All Slavic languages: when hell freezes over

Discussion in 'Other Slavic Languages' started by cyanista, May 23, 2006.

  1. cyanista

    cyanista законодательница мод

    NRW
    Belarusian/Russian
    Inspired by a similar thread in the German forum I would like to ask what expressions your language has to express the idea of the day that will never come.

    -Will you go out with me?
    -Yeah, wenn hell freezes over.

    The Russians have "после дождика в четверг" (when it rains on Thursday). I've read it comes from the fact that people would pray to Perun, the god of thunder, asking to send them rain. It was mostly done on Thursday, the day of the week dedicated to Perun. Naturally, the prayers were all too often unsuccessful, which gave birth to the abovementioned expression. :)
     
  2. Jana337

    Jana337 Senior Member

    čeština
    Czech:
    Až naprší a uschne - "as soon as it rains and becomes dry again"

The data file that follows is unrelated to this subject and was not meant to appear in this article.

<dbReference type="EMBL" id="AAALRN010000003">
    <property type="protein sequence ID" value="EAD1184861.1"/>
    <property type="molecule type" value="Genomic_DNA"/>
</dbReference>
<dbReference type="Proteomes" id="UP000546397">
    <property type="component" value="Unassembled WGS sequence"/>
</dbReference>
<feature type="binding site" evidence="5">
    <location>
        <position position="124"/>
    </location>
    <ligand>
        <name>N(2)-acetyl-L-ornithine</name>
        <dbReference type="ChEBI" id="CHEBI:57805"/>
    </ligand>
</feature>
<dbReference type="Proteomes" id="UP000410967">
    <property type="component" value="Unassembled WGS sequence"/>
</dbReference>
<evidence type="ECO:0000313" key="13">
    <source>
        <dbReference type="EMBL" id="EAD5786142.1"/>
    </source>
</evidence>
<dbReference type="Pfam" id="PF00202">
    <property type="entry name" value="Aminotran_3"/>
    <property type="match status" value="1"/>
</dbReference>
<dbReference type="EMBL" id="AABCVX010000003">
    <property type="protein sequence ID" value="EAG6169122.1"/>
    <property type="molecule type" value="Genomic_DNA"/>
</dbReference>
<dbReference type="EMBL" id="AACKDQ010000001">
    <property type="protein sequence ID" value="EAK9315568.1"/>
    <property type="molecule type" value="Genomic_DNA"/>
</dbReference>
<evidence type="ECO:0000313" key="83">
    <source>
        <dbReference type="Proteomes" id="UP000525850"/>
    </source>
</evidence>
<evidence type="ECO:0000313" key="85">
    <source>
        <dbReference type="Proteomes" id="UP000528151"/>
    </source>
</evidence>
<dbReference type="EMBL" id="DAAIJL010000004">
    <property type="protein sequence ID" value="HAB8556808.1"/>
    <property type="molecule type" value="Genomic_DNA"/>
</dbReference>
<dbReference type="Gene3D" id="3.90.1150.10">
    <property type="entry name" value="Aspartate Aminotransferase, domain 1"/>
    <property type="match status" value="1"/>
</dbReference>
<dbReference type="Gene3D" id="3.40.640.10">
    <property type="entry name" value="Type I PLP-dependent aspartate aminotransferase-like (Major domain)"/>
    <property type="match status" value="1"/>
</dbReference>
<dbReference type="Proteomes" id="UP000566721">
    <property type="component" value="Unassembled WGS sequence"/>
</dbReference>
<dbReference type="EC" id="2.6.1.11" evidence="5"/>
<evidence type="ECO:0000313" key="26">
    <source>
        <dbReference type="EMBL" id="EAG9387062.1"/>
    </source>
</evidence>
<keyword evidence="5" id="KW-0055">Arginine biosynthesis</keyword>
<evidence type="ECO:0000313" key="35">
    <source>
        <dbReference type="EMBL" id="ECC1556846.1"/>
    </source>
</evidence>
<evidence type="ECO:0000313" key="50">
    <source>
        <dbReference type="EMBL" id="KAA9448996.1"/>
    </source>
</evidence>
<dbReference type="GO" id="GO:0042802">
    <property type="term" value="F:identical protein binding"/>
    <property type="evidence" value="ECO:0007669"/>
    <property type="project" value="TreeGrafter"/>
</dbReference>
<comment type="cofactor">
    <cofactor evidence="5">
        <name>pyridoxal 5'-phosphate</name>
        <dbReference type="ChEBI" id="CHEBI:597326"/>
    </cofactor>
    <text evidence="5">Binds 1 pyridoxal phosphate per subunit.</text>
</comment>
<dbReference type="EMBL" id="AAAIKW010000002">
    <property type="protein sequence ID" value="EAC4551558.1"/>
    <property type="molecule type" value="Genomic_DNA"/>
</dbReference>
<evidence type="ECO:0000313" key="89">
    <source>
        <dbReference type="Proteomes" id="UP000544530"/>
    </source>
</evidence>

Na svatého Dyndy - "on St. Dynda Day" (Saint Dynda does not exist and the word sounds funny)

    I have always been puzzled by the former. :) It rains reasonably often in our latitudes, and yet, we use it as a way of saying never.

    Jana
     
  3. alby Senior Member

    Zagreb
    Croatia
    In Croatian we have:
    Na sveto nigdarjevo - On the Saint Never
    Kad na vrbi rodi grožđe- when the willow gives grapes
    This two sentance are most common...

    Nataša
     
  4. Marijka

    Marijka Junior Member

    Lublin/Eastern Poland
    Polish/Poland
    Same in Polish ( hmm..almost the same:)) :
    Na świętego Dygdy ( of course St. Dygda doesn't exits either:))
    or
    Na świętego Nigdy = On the St. Never.
    I think this St.Dygda is somehow connected with word "nigdy" = never

    Kiedy piekło zamarznie = When hell freezes over.

    Za ruski miesiąc/gdy minie ruski miesiąc = after the Russian (Ruthenian) month will pass
    Russian month= very very long, neverending

    Ohhh and:
    Kiedy wyrosną gruszki na wierzbie = when willow gives pears